How Women Define Success

LiveScience.com

More than ever, women believe having both a successful career and family life is attainable, new research shows.

A study by Citi and LinkedIn revealed that 96 percent of women think they can "have it all" when it comes to careers, financial security and relationships.

Overall, the study found that the top two things women must have to consider themselves successful are being in a loving relationship and having enough money to do what they want. Raising healthy and happy kids is also a critical piece of being successful, the research shows.

When it comes to their career, only 17 percent of the women surveyed think reaching the height of success in their field is a factor in their assessment of "having it all." The majority of those surveyed consider themselves successful when they have a job they enjoy and an employer that values their work. For 15 percent of women, success is defined as being their own boss.

“These results reinforce how women's definitions of success have evolved beyond a one-size-fits-all ideal,” said Linda Descano, managing director and head of digital partnerships, content and social for Citi.

The research shows that the definition of career success changes for women over time. Those women surveyed under age 35 were more than twice as likely than those over 35 to equate "having it all" with reaching the top of the corporate ladder in their field, while older employees were more than twice as likely as their younger peers to equate it with being their own boss.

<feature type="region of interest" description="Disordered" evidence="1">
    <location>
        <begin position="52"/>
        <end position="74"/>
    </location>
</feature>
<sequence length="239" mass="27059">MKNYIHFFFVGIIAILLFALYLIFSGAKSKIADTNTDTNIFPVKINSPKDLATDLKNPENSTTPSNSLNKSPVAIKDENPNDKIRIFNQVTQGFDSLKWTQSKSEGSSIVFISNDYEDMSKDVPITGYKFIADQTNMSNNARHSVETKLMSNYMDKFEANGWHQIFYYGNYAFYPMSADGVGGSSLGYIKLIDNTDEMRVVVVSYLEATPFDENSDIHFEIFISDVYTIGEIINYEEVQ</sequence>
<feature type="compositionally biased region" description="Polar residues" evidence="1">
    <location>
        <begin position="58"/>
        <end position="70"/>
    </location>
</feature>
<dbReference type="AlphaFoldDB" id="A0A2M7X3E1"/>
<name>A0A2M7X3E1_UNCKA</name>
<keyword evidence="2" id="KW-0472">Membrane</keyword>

Work-life balance, career advancement opportunities and finding time to network are the top three concerns for women in the workplace, the study found.

The research also discovered that for working women, paying off student loans, saving for retirement, credit card debt and paying for their children's' needs and education were their top of financial worries.

Gone are the days where all women place a priority on getting married and having kids. The study found that 36 percent of the women said they don't think they need to be married in order to "have it all."

The study was based on surveys of more than 500 women LinkedIn members.

This story was provided by BusinessNewsDaily, a sister site to LiveScience. Follow Chad Brooks on Twitter @cbrooks76 or BusinessNewsDaily @BNDarticles. We're also on Facebook & Google+.

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